• If this deterioration is not arrested immediately, the U.S. and China risk a total breakdown in diplomatic relations.
  • That is bad news for the whole world.

Personal Data Protection Bill | ToI

  • Ministry of electronics and IT (MeitY)’s June 29 decision to block access to 59 Chinese mobile apps – by invoking the exception clause relating to sovereignty under Section 69 of the IT Act – has been welcomed by most.
  • But it is at best an ad hoc measure.
  • The instant ban is yet another call for having a functionally robust Data Protection Authority (DPA).
  • The Personal Data Protection Bill, 2019 entrusts the DPA with the mammoth task of protecting the right to privacy of 1.3 billion Indians by regulating approximately 600 million entities, including the proliferating digital ecosystem of both the government of India and the states.
  • For impartial and effective discharge of its crucial role, there is a need for the DPA to have sufficient capability to discharge its functions.
  • The EU shares its data only with countries which meet the ‘adequacy requirement’ under the General Data Protection Regulations (EUGDPR) and the OECD privacy guidelines.
  • The independence of the DPA is the foremost criterion for meeting such a requirement and a necessary prerequisite for a free and fair cross-border transfer of data.
  • Only with an independent DPA can India unlock its true potential in global digital commerce.
  1. Under the bill, the Centre has the power to notify categories of ‘sensitive personal data’ in consultation with the DPA and concerned sectoral regulators. Such powers should vest solely with DPA as it is the primary rule making body under the bill and must remain at more than an arm’s length from the government.
  2. The Centre is empowered under Section 86 of the bill to issue binding directions to the DPA without any prior consultation with it. This may adversely affect the functional autonomy of the body.
  3. While the power to notify certain large data fiduciaries as ‘significant data fiduciaries’ rests solely with the DPA, the Centre has been given the power (in consultation with the authority) to notify social media intermediaries as significant data fiduciaries, thereby diluting DPA’s power.
  • Data fiduciaries at all levels of the government, ranging from the panchayat level to the Centre, will be regulated by the DPA.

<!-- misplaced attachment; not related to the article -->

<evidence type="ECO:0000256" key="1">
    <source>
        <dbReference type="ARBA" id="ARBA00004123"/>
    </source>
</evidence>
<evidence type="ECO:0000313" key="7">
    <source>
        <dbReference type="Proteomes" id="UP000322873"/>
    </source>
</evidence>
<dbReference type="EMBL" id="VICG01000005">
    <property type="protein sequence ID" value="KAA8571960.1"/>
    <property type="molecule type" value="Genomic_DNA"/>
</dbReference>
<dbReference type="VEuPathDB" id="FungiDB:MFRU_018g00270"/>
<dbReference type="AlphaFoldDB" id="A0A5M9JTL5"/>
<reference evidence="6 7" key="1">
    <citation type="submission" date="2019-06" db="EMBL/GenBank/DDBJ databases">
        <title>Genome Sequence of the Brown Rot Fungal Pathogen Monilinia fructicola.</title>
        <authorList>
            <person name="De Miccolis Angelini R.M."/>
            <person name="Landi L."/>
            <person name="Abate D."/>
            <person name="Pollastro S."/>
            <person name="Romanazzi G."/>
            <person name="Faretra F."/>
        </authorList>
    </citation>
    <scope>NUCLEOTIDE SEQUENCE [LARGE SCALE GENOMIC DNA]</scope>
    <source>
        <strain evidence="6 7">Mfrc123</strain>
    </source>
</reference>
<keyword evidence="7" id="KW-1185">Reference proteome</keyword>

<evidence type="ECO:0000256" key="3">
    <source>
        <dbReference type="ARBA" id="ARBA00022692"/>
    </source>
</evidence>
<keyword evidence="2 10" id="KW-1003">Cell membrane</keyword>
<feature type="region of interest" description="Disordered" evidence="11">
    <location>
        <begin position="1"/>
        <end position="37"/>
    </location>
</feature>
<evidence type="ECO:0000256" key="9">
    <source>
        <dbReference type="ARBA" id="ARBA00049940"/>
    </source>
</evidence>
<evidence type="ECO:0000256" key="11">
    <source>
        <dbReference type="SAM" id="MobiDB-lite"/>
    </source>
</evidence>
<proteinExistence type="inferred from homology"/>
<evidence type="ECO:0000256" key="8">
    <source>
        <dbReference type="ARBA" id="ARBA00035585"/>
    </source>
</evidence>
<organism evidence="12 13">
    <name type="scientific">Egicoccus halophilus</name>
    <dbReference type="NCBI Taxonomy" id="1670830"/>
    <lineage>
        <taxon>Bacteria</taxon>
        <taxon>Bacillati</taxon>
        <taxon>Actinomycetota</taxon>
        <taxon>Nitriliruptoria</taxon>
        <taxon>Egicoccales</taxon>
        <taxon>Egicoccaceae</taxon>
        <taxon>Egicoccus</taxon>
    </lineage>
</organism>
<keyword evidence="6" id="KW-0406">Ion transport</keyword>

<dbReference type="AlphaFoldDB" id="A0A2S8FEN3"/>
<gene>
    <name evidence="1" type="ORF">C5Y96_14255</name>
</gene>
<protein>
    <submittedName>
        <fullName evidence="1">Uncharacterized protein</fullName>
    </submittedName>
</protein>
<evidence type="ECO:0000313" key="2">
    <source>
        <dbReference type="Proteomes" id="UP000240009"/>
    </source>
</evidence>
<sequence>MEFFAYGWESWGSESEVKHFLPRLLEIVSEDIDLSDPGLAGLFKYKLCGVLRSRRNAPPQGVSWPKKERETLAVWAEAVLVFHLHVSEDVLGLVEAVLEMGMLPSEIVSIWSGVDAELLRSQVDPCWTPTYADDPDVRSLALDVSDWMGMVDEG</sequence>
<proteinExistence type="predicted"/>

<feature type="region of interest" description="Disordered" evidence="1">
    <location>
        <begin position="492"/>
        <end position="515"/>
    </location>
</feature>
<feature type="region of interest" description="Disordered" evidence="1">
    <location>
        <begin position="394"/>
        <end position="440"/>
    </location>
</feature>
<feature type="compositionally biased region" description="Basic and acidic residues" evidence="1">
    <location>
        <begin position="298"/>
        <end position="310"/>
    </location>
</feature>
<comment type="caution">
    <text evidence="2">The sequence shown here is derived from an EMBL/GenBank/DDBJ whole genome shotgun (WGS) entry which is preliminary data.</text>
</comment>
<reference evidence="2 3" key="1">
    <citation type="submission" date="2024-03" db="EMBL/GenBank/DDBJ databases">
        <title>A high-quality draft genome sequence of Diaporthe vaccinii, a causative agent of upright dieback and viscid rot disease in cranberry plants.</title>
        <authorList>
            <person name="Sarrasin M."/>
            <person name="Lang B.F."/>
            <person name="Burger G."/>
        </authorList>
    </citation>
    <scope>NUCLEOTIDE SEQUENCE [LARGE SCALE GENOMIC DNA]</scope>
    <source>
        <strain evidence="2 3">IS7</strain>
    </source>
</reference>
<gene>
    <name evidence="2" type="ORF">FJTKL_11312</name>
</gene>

• To design effective regulation, monitoring and enforcement mechanisms and create awareness of data protection rights at grassroots level, the DPA must be a decentralised body on the lines of the State Information Commissions or the Consumer Protection Authority and the Consumer Fora.
  • A single centralised body as conceptualised now may not even be able to functionally discharge its responsibilities of safeguarding every citizen’s right to privacy and preventing any harm to him.
  • The DPA may need to be constituted as a collegial body with a combination of full-time, part-time and independent members from judiciary, civil society and persons of ability, integrity and standing in the field of data protection, technology and regulation.
  • The bill adopts good practices of involvement of various stakeholders such as industry, trade associations, departments of the governments, other sectoral regulators and the public in the formulation of code of practices.
  • However, the same transparent and consultative method is missing from the process of framing other rules and regulations.
  • The DPA must also be required to publish results of inspections and inquiries that it conducts on data fiduciaries.
  • Strong disclosure and reporting requirements must therefore be enshrined in the bill to gain much-needed public trust and make enforcement effective.
  • Lastly, the bill confers absolute discretion to the Centre for deciding the number of adjudicating officers, the manner and term of their appointment and jurisdiction.
  • The adjudicating officers preside on disputes under the PDP Bill.
  • Any law or policy is as good as its enforcement.
  • Efficacious and effective implementation and enforcement depends upon capacity and capability.
  • With rapidly progressing technology in a global world, we must envisage a DPA which is able to meet contemporary challenges, so that it becomes a model worth emulating.


  • Government has imposed restrictions on public procurement from the countries which share a land border with India to strengthen the defence and national security.
    • The Department of Expenditure in a detailed Order said the Government has amended the General Financial Rules 2017 to enable imposition of restrictions on bidders from countries which share a land border with India on grounds of defence of India, or matters directly or indirectly related thereto including national security.